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Enriching the Learning Environment

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Ideas come from myriad sources of information. On any list of criteria for providing an appropriate learning situation for gifted students, one will likely find the requirement to provide a rich and nurturing environment. Most traditional types of educational settings will have access to the kinds of resources that can enhance the learning goals of gifted students. For others, such as homeschoolers or summer programs using rented facilities that are bare (that would be the case here at SIG), providing streams of idea-producing information can be more challenging. Of course, there is always the immediate and easy solution of going to the Internet for everything, and while this solution is a vast, reliable one, I think it is a good idea to review many of the potential sources of information available to students, whether obtained through the Internet or otherwise. I also think there is something authentic and satisfying about seeking original and tangible sources. So, here are some categories of information sources to think about when providing food for thought for students.

There is always the good standby of reference books. Do you have access to an almanac, atlas, dictionary, thesaurus, encyclopedias, or statistical books?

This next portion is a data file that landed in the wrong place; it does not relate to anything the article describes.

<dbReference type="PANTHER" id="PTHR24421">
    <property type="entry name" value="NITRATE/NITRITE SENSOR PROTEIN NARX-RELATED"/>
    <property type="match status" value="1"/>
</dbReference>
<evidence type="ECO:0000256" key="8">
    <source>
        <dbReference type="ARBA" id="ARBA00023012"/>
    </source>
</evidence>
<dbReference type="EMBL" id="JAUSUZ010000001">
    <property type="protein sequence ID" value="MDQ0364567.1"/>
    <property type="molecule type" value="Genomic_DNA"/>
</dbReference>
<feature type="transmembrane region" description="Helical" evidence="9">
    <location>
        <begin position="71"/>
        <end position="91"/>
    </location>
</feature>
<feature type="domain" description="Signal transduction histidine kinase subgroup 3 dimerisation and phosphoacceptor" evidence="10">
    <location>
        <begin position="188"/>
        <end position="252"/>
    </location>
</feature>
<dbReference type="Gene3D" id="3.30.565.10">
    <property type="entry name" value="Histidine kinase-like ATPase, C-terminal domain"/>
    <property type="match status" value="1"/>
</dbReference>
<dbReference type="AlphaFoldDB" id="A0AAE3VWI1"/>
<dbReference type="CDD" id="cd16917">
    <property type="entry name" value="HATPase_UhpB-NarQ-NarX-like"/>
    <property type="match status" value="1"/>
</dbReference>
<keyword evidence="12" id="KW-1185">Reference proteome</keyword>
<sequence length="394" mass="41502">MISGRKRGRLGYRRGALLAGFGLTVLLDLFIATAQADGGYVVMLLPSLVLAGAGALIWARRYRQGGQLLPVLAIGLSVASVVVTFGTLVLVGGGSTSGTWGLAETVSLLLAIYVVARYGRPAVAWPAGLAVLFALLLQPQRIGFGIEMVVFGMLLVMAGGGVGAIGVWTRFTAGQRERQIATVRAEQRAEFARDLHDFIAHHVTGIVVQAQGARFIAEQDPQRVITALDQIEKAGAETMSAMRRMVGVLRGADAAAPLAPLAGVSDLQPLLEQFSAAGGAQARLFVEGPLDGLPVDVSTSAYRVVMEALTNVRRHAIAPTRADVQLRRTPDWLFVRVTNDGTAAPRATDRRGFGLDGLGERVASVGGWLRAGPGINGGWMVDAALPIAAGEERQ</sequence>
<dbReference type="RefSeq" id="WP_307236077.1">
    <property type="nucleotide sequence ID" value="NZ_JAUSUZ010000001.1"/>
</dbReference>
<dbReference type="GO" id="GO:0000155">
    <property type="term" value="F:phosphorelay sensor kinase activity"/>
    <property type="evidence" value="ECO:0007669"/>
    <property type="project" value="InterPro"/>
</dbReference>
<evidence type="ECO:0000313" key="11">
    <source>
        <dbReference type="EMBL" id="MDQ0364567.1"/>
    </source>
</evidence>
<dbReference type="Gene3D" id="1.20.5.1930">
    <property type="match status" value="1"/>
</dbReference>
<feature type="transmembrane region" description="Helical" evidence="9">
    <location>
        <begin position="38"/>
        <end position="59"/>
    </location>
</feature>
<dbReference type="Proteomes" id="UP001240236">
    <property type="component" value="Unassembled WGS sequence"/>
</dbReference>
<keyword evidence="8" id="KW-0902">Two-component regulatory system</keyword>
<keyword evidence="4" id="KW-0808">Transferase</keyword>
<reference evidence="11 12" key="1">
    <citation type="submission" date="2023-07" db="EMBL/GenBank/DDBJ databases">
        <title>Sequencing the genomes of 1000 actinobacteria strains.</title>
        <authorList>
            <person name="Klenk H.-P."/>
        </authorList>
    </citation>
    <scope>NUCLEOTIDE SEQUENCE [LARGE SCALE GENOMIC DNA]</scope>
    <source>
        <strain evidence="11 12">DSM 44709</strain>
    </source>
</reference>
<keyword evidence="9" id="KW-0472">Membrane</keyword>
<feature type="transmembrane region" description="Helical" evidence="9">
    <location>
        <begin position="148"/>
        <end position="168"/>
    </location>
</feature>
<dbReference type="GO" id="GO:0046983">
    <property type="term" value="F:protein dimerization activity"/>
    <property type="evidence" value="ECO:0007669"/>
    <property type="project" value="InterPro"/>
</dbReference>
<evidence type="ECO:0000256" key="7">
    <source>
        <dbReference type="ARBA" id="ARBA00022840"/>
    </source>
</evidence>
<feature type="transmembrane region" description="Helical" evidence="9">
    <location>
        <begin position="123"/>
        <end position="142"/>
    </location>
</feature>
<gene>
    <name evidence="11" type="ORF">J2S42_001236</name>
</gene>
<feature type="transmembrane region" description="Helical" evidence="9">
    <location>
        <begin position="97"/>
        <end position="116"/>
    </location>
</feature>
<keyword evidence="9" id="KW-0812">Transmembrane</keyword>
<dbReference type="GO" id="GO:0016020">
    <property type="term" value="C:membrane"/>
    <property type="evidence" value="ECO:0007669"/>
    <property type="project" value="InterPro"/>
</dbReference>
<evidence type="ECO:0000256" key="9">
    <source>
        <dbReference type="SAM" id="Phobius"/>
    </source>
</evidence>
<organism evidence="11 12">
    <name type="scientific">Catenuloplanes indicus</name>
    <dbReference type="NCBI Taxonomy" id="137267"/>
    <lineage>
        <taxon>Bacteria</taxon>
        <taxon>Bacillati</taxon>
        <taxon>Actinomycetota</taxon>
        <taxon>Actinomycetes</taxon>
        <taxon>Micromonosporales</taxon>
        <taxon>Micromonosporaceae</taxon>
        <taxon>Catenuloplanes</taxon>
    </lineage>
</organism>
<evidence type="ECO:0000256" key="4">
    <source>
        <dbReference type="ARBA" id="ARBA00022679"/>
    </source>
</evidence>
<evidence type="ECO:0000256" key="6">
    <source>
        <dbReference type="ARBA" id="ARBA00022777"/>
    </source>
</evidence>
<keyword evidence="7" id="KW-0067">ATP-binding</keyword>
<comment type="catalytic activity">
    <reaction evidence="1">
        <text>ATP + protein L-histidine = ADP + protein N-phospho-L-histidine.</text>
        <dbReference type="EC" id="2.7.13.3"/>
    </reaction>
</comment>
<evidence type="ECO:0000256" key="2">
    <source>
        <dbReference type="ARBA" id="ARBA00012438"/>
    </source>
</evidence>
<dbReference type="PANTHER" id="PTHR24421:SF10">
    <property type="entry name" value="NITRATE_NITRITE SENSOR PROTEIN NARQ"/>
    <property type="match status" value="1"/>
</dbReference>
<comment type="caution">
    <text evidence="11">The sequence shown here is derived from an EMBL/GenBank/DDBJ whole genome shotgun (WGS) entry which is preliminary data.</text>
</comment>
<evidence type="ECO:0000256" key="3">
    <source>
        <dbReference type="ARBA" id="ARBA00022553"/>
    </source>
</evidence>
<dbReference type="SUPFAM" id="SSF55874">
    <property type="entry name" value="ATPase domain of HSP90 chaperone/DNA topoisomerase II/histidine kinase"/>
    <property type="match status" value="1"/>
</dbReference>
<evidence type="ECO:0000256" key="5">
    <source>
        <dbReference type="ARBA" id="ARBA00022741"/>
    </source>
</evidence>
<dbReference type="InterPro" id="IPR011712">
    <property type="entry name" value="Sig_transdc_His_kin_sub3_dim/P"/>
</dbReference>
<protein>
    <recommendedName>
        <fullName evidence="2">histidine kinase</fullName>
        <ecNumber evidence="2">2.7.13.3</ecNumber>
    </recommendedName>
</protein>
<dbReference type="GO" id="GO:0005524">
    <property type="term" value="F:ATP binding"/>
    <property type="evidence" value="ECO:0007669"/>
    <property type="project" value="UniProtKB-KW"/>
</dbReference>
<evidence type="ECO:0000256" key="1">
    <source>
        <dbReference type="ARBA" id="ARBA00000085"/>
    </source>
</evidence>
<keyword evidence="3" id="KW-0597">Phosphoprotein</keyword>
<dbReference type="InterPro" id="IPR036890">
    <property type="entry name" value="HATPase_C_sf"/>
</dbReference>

Speaking of books, have you incorporated biographies and how-to books, along with non-fiction and textbooks?

Other printed materials can provide current as well as timeless information. Have you used catalogs, journals, magazines, globes and maps, newspapers, pamphlets, and photos?

What audiovisuals can you bring into a topic? Do you have a way to add films, microfilm, radio, records, tapings, television clips?

How about other people? Wouldn’t it be nice to actually interact with humans rather than be buried in our phones and laptops? Who can you interview, write a letter to, call, speak with or survey to get more information about a topic of interest?

Finally, the student can provide an original wealth of information. When can experiments, on-site trips/tours, experiences and investigations enhance the way one thinks about a problem or views an issue?

Using multiple streams of information sources such as these mentioned above can go a long way to providing stimulation for thinking and creating. What other sources can you think of? What is one of your favorites?

All the best,

Dr. Barbara Swicord, Ed.D.
President, Summer Institute for the Gifted (SIG)
Executive Director, National Society for the Gifted and Talented (NSGT)

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